That’s a challenge not only due to the connections and the security but because of the vast array and the massive volume of the data. It can easily overwhelm a network, particularly one that encompasses very remote operations. “These interconnected systems require new ways to manage increased data volume, performance requirements, security risk and safety certifications.”

    What’s your take on autonomous parking, vehicles, logistics, supply and manufacturing?

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    When Organizational Change is Required by Lean Manufacturing?

    Lean manufacturing has become a very popular and widely adopted economic and corporate management philosophy. Companies around the world are starting to turn to it amid political and economic crises even in the most progressive all nations.

    Yes, the hard times have extended from the third world countries to the fully developed or first world countries. It is because economies are now led and influenced by volatilities involving oil producers and companies.

    Because all industries are practically run and powered by energy, companies seem to not get away from the problems hounding the energy sector.

    For almost more than a year now, firms around the world have been suffering from crunches brought about by the increasing and soaring prices of oil in the world market.

    A lot of companies have fallen and have weakened due to the rising oil prices. There are more and more companies now filing for bankruptcy protection not because their management messed up or some executives defrauded them, but because of the external environment posed by volatile oil prices.

    That is why, lean manufacturing is getting more and more attention, and more and more companies are deciding to finally implement the principles of the strategy.

    Lean manufacturing

    What exactly is lean manufacturing? The popular Web site Wikipedia defines lean manufacturing as a philosophy in management that concentrates and looks closely at the reduction and elimination of the seven wastes.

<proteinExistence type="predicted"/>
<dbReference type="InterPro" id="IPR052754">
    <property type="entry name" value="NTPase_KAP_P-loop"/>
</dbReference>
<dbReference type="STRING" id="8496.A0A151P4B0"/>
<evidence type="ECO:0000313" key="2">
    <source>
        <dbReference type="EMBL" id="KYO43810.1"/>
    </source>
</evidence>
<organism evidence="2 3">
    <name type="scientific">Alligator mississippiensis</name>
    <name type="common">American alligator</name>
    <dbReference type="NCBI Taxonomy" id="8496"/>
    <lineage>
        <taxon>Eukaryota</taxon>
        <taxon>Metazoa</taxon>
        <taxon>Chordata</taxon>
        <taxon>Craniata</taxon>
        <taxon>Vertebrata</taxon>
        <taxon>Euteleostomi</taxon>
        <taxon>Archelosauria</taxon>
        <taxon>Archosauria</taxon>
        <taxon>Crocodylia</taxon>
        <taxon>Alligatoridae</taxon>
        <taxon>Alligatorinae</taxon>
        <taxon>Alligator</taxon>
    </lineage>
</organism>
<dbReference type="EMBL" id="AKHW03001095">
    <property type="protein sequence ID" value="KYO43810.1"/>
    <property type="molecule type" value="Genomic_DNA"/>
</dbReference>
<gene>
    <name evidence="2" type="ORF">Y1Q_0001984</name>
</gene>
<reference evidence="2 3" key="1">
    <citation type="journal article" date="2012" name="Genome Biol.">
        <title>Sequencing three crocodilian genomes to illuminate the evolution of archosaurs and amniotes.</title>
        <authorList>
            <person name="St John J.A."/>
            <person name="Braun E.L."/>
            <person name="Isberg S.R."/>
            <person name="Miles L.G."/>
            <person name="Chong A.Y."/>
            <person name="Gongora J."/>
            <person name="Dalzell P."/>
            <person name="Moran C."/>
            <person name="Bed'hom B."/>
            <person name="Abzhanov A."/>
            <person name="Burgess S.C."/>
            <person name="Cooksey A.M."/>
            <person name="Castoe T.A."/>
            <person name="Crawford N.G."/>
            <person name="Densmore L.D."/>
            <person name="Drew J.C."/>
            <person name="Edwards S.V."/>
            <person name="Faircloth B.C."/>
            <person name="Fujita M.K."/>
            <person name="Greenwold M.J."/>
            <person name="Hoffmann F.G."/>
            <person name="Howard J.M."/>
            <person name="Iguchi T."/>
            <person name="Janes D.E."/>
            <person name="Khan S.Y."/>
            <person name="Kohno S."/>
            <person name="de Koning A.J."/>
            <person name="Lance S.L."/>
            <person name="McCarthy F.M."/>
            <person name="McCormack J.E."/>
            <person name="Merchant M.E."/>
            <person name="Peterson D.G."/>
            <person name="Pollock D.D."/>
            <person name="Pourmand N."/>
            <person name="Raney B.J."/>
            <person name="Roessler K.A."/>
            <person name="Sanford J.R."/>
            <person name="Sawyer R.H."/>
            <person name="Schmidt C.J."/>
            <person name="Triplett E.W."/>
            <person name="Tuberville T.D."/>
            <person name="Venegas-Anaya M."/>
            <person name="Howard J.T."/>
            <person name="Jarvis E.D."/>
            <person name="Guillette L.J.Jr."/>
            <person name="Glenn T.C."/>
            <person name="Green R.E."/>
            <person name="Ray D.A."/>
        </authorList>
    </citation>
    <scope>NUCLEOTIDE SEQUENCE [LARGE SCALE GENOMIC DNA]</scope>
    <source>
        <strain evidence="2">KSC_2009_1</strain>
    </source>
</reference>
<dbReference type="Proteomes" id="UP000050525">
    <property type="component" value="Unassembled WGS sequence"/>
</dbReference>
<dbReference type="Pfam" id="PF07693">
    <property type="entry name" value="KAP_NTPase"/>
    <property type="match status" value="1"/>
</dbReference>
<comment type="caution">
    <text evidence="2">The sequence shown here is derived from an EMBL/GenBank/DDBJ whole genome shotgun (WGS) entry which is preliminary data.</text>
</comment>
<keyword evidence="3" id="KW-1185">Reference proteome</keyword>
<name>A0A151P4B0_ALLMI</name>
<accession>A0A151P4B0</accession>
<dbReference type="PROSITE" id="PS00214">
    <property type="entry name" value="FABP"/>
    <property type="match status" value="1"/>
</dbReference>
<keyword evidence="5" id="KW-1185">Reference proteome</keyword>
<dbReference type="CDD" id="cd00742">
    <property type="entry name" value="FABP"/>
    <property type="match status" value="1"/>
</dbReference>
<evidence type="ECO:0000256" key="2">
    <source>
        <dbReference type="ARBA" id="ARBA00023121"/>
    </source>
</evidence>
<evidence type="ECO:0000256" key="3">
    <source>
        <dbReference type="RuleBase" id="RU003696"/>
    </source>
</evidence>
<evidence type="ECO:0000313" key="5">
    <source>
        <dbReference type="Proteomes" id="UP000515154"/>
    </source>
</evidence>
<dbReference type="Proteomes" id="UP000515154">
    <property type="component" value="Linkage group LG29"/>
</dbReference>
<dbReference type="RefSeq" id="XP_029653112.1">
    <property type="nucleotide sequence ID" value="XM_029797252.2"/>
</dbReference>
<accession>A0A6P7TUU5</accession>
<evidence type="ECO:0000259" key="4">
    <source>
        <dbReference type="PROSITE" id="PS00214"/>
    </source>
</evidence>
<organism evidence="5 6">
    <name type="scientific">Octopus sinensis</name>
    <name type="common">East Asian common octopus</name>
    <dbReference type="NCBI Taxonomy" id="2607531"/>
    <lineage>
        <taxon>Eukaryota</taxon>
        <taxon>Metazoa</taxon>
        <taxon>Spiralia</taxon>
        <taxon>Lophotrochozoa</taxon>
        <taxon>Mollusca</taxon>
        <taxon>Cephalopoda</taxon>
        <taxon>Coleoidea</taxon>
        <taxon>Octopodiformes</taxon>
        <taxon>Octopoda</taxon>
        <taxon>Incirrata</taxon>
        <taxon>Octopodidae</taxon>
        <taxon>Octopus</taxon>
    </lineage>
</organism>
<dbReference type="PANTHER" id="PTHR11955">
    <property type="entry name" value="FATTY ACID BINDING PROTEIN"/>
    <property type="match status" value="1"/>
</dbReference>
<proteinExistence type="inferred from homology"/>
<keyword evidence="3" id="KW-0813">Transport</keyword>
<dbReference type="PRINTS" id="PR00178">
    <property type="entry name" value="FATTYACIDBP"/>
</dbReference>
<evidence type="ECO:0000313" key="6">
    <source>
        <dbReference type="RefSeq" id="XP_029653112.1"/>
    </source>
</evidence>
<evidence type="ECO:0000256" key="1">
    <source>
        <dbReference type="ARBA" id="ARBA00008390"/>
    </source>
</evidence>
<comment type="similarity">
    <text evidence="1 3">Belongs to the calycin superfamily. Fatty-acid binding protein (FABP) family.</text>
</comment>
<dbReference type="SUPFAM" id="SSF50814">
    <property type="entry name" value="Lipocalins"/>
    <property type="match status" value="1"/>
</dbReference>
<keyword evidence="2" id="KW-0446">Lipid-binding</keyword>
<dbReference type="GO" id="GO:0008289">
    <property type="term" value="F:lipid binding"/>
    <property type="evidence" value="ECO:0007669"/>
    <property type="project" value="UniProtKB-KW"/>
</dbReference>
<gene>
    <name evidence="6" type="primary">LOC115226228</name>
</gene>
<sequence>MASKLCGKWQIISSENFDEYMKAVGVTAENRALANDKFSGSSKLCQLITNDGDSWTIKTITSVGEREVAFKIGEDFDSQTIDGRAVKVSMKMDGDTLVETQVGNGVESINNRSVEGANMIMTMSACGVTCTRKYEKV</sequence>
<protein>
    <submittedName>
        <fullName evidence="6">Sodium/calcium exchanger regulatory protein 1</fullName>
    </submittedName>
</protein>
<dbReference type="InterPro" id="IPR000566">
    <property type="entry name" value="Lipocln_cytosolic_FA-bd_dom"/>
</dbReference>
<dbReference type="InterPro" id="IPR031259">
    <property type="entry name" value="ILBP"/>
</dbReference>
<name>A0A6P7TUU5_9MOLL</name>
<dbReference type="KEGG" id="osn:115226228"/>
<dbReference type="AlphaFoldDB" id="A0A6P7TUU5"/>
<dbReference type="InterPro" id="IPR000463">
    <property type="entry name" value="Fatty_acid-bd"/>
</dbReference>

The seven wastes are the usual tasks, equipment and practices found in the modern day work place. The seven wastes are identified as factors that hinder productivity or significantly weakens it.

    The seven wastes lean manufacturing tries to scrap are the following:

    Over production—experts believe that over production is a total waste of energy, efforts and capital. That is because overproduction makes up for over supply and piling up of inventories, which in turn will lower or bring down prices for the manufactured goods.

    Over production also drains capital from firms, with most of the excess products either put into the trash can or reaching expiration dates.

    Over processing- Over processing is basically similar to over production, only that over processing commands additional and unnecessary processes.

    Transportation and motion- Lean manufacturing aims to reduce unnecessary costs for transportation. Motion is the pace of action within the work places. If the work stations are too compressed and small, workers will not be able to move freely, affecting their productivity.

    Inventory and waiting- As mentioned earlier, lean manufacturing eliminates piled up inventories. Waiting time in all aspects is abolished because of the streamlined structure and because productivity is accelerated.

    Scrap and defects—Mostly, lean manufacturing aims to combat the manufacturing of commodities and merchandise with scrap and defects.

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    The Theory Of Constraints And Lean Manufacturing

    The theory of constraints and lean manufacturing are two of the most famous business beliefs that have made an impact to the business industry for years.

    Though both popular in the business field, the theory of constraints and lean manufacturing are both similar in some aspects as they are in complete conflict in other views.